7th Dwarf (grumpy)
15 April 2010
I am super grumpy this morning. This is in part because the English boys in the rooms next to me were incredibly noisy last night and kept smoking outside their rooms, and the acidic smell seeped into my room and also in part because I am hormonal (too much information?!). Yes, I know that I sound like a grumpy old woman but I haven’t had a decent night’s sleep for ages. Anyway, rant over.
A lot of the people who were on my coach from Queenstown are now on the coach to Greymouth. I chat to a guy from Malaysia and he’s booked on the Tranz Scenic rail at 1.45pm but I didn’t book this as I thought that we may not get back into Greymouth in time but in hindsight, it would have been a better plan. For those of you following ‘The anthology of New Zealand coach drivers’, our driver today is Glen but he doesn’t seem to have the gift of the gab and is very quiet (which may be just as well considering the mood I am in!)
We continue our trip up with West Coast through small towns like Hari Hari, Hokitika and Ross (the latter being famous for gold mining during the boom in the late 1860s and during this time over 800kg of gold was shipped to Melbourne on a monthly basis.) We have a comfort break in a tiny place called Pukekura (pop. 2) in a rustic cafe called 'Bushmans Centre'. Glen warns us that you have to have sense of humour when you enter the place and he isn’t wrong as they have a pathological distrust of possums; animal rights activists and Aucklanders (not necessarily in that order)
On the way I notice a lot of placards outside houses with ‘ban 1080’ on them and I find some leaflets in the Bushmans Centre which explain what they mean. It would seem that the NZ government are concerned with possums carrying TB so they are poisoning them with 1080 (sodium monofluorocetate) but this is also killing domestic pets, birds and plant life. The next drop on the West Coast is May – September 2010 over 90,000 hectares and 270 ton of poison will be dropped over prime NZ bush. I cannot say that I am very impressed with this but it would seem that there is a massive problem with possums (there are over 70m of them in NZ and they destroy vegetation at an alarming rate) and there is no real solution on how to deal with them (I don't have a problem with getting rid of possums but I have a problem with poisons being used)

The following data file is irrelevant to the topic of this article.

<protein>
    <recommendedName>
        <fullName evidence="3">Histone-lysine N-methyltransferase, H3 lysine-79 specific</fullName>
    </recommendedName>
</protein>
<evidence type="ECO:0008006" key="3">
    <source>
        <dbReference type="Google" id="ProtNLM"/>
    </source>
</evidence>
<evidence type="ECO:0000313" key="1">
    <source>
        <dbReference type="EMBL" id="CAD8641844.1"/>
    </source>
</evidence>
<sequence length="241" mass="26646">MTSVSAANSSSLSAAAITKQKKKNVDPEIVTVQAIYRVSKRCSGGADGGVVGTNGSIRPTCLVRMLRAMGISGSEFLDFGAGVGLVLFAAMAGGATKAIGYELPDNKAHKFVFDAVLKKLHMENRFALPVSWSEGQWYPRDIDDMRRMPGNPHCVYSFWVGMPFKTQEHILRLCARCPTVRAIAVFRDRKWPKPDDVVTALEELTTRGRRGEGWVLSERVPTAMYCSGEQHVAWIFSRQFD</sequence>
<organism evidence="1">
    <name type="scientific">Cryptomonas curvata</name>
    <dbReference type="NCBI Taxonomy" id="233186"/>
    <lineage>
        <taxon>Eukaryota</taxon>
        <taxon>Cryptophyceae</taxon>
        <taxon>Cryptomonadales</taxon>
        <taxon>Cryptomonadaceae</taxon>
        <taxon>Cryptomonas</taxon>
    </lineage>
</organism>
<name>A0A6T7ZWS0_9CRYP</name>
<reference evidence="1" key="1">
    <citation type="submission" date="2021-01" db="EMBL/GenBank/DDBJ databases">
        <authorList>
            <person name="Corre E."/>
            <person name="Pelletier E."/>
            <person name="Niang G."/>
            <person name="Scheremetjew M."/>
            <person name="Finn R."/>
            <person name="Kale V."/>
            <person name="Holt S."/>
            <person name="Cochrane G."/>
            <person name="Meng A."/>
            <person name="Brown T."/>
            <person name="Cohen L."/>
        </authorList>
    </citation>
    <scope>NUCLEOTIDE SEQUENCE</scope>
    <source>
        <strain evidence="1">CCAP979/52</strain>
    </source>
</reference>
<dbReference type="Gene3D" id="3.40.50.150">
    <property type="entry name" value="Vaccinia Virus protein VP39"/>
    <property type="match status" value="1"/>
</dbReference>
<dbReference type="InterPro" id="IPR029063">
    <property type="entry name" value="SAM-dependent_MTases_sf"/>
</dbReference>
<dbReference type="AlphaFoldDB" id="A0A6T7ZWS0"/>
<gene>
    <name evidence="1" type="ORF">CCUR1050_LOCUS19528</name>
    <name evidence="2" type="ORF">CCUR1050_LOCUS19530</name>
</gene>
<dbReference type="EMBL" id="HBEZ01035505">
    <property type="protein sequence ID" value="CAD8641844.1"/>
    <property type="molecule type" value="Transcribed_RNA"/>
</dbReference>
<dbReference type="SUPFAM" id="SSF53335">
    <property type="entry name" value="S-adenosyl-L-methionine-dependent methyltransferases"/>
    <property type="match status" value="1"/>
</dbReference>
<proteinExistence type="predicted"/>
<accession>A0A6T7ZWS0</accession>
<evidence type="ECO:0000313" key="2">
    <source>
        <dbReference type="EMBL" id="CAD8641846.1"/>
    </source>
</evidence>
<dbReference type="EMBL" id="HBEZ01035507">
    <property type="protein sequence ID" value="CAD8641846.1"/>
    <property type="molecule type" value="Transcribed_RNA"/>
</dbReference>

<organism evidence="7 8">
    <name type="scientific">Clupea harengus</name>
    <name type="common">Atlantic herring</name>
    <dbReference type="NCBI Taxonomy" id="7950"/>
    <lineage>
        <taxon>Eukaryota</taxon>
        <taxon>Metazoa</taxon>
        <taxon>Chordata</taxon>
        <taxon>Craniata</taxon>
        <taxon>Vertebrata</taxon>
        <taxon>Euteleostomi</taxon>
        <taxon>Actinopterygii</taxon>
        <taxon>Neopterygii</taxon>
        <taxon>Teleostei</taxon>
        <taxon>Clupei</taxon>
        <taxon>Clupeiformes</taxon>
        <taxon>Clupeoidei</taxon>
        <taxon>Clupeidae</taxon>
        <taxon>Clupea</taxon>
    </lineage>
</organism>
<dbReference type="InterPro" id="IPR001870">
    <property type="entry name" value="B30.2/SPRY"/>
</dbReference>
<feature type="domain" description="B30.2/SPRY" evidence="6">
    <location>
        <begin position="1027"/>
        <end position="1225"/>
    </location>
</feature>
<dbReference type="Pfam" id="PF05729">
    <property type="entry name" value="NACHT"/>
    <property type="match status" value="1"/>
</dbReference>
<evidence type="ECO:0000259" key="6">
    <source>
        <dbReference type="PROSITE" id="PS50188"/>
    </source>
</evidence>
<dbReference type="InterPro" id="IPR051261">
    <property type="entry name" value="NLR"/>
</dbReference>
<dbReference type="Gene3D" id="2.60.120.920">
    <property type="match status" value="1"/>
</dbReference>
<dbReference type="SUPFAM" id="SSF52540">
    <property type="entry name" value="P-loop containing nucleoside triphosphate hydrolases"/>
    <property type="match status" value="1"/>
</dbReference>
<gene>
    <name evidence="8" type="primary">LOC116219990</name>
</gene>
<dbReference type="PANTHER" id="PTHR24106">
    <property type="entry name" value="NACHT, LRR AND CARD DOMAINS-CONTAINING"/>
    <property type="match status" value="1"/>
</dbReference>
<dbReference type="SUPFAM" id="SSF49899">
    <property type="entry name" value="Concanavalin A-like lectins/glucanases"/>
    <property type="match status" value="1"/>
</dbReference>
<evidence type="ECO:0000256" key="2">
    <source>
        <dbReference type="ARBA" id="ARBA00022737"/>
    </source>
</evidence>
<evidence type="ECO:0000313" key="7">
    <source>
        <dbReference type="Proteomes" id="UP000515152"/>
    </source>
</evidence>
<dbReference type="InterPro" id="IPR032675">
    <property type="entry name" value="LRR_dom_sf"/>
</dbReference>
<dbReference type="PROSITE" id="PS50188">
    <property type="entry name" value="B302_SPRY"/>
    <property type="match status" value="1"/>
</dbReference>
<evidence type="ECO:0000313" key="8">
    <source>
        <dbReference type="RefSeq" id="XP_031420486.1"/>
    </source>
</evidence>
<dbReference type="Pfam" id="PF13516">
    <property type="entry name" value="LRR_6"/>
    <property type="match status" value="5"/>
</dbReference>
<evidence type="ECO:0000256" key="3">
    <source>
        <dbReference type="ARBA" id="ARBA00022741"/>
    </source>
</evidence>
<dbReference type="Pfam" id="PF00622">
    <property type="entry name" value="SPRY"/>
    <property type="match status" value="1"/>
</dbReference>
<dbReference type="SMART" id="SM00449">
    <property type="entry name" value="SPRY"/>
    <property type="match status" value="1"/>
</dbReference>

We continue on to Greymouth in the rain (yes, I know this is a rainforest) and when we reach Greymouth I decide to try and change my ticket on the train to today as spending 24 hours in Greymouth would be something that I wouldn’t wish even on my worst enemy.
Luckily, this is done without a hitch and after a quick text to K and J to make sure they don’t mind me turning up in Christchurch a day early, a find myself on the Tranz Scenic (or Tranz Alpine as it’s called in some literature) heading towards Christchurch.
It is rated as one of the great train journeys of the world and they are not wrong. The journey is 231 kilometres and takes 4 and half hours.There are 19 tunnels and the highest viaduct is the Staircase at 73 metres. We also pass through Arthur’s Pass National park which covers over 94,500 hectares of rugged wilderness rising to Mount Rolleston at 2,270 metres and the Waimakariri River an ice-fed river which is about 150km long (it starts its journey in the Alps above Arthur’s Pass and reaches the sea near Kaiapoi, just north of CHCH)
My carriage is packed with a tour group of people in their 60s with a mixture of Aussies and Brits and when we pass over one of the viaducts, one of the women announces that the scenery is like that to be found in the film ‘Deliverance’. Now, I don’t know if you have seen the film but the scenery is not something that you immediately associate with that film!
We burst into CHCH in brilliant sunshine and K and J are there to meet me and we head to their flat in the suburb of Sumner for dinner, beer and bed.